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Importing Excel 2007 data into a SharePoint list

    Question

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    I have 20,000 items in Excel spreadsheet that I would like to import into SharePoint list. Can I automate this process? If yes, how? What is the correct way to automate this process?

     

    Can I use Open Office XML to read the excel file and import it 'on the server'? Does licensing model of OOXML allow us to use it on the server? I am ignorant about the open office xml.

     

    I tried editing the data in "Edit in datasheet view" but it says that the selected cell is read only. I am the owner of the site, list and content does not require approval.

     

    Thanks!

    Friday, May 02, 2008 9:07 PM

Answers

  • As Paul Galvin suggested, importing 20,000 items to SPList means that you are possibly exceeding the software boundary of SharePoint. SharePoint is not designed to handle that many items. MS whitepapers suggest that you can store upto 5 million records in a SPList or document library with proper folder structures, but these whitepapers are based on the assumption that you're NEVER going to use any custom SPQuery by treating SPList as a transactional database.

    I think the poor performance and other unstability issues related to the SharePoint software boundary is a major problem with SharePoint architecture.

    There are couple of options.
    1. Import 20,000 items anyways to a single SPList. If you use SPWeb.ProcessBatchData API, you can import 20,000 items programmatically in less than a minute. If you're to use the SPList only through SharePoint UI, the performance would be ok. If you're to use this more like a transactional database, it's where you will start to have problems.

    2. Breakdown items to small chunks and categorize by folders. The folder solution would not resolve the problem entirely but at least is a good option.

    3. Import items to a custom database instead of SharePoint list, and use a DataView webpart or BDC to gain the access to the custom database. This is more work, but at least this option is more suited to handling 20,000 items.



    Saturday, May 03, 2008 4:02 PM

All replies

  • The datatype of those cells is Multiple lines of text with support for enhanced text. Only these cells are not allowing me to update and the error pops up saying "Cell is read only"

     

    Friday, May 02, 2008 9:13 PM
  • I'm assuming that the plain vanilla excel import function doesn't work well.

     

    You can definitely automate it and 20k items seems to justify the effort.  Although, 20k items in one sharepoint list might be a problem.  There's a general guideline of keeping items down to 2k per list, though it's just a guideline/recommendation.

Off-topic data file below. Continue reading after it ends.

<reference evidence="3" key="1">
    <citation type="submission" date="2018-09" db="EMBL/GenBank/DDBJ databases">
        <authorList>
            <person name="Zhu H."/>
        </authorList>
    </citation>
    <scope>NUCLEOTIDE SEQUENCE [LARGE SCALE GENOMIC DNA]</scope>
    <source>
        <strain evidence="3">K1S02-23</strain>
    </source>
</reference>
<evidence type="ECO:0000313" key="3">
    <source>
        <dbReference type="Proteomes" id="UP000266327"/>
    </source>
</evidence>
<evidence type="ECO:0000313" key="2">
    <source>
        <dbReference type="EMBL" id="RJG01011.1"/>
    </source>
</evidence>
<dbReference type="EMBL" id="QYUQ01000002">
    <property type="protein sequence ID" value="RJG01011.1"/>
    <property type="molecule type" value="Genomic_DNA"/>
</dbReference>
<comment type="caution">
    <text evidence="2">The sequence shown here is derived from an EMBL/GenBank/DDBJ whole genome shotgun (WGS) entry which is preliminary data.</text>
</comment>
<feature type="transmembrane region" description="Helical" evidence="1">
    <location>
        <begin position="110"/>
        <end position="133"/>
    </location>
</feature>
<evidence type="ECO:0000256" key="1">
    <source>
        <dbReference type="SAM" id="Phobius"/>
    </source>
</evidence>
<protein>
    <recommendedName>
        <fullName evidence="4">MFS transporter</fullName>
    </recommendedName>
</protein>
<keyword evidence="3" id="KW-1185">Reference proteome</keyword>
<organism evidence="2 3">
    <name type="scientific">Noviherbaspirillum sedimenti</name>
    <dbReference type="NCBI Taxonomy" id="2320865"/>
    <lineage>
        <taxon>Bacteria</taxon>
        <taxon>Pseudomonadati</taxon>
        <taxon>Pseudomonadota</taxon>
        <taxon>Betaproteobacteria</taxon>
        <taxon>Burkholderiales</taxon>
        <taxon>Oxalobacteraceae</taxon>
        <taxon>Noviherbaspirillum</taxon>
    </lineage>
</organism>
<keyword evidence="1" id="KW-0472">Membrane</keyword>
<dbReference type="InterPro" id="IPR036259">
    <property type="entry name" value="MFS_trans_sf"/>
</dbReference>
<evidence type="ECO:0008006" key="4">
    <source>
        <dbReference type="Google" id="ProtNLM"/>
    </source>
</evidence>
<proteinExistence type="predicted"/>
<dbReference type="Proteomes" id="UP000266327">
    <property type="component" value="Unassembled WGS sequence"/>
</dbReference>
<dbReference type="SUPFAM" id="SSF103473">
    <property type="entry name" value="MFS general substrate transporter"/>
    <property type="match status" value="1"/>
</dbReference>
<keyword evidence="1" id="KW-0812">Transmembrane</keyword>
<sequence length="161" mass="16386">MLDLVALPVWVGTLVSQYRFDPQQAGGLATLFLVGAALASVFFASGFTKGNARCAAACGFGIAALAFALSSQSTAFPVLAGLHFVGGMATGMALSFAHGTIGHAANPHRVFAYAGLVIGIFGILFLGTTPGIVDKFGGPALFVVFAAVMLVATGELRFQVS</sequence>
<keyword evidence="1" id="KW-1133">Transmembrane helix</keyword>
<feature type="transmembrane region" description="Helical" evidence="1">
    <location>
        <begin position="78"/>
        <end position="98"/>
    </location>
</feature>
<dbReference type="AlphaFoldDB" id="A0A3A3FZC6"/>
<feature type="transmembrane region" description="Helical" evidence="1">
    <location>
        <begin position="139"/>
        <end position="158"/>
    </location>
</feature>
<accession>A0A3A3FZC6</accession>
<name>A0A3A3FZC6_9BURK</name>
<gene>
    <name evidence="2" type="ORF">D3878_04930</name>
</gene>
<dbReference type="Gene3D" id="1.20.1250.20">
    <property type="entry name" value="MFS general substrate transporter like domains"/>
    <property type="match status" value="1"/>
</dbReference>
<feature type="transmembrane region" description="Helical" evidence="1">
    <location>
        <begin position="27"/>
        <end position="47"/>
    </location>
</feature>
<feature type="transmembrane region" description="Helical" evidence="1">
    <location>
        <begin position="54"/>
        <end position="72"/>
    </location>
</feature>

Depending on how often you need to do the import, a relatively quick way would be to write a console application designed to run onthe server.  It uses the sharepoint object model and .net to read data from the excel doc and create list items.

     

    Another non-coding approach might be a two stage process where you get the data into access and then sync the access data with a sharepoint list.  I don't know if this will be better, but you could probably figure that out one way or the other in an hour or so.

     

     

     

    Saturday, May 03, 2008 12:47 PM
  • As Paul Galvin suggested, importing 20,000 items to SPList means that you are possibly exceeding the software boundary of SharePoint. SharePoint is not designed to handle that many items. MS whitepapers suggest that you can store upto 5 million records in a SPList or document library with proper folder structures, but these whitepapers are based on the assumption that you're NEVER going to use any custom SPQuery by treating SPList as a transactional database.

    I think the poor performance and other unstability issues related to the SharePoint software boundary is a major problem with SharePoint architecture.

    There are couple of options.
    1. Import 20,000 items anyways to a single SPList. If you use SPWeb.ProcessBatchData API, you can import 20,000 items programmatically in less than a minute. If you're to use the SPList only through SharePoint UI, the performance would be ok. If you're to use this more like a transactional database, it's where you will start to have problems.

    2. Breakdown items to small chunks and categorize by folders. The folder solution would not resolve the problem entirely but at least is a good option.

    3. Import items to a custom database instead of SharePoint list, and use a DataView webpart or BDC to gain the access to the custom database. This is more work, but at least this option is more suited to handling 20,000 items.



    Saturday, May 03, 2008 4:02 PM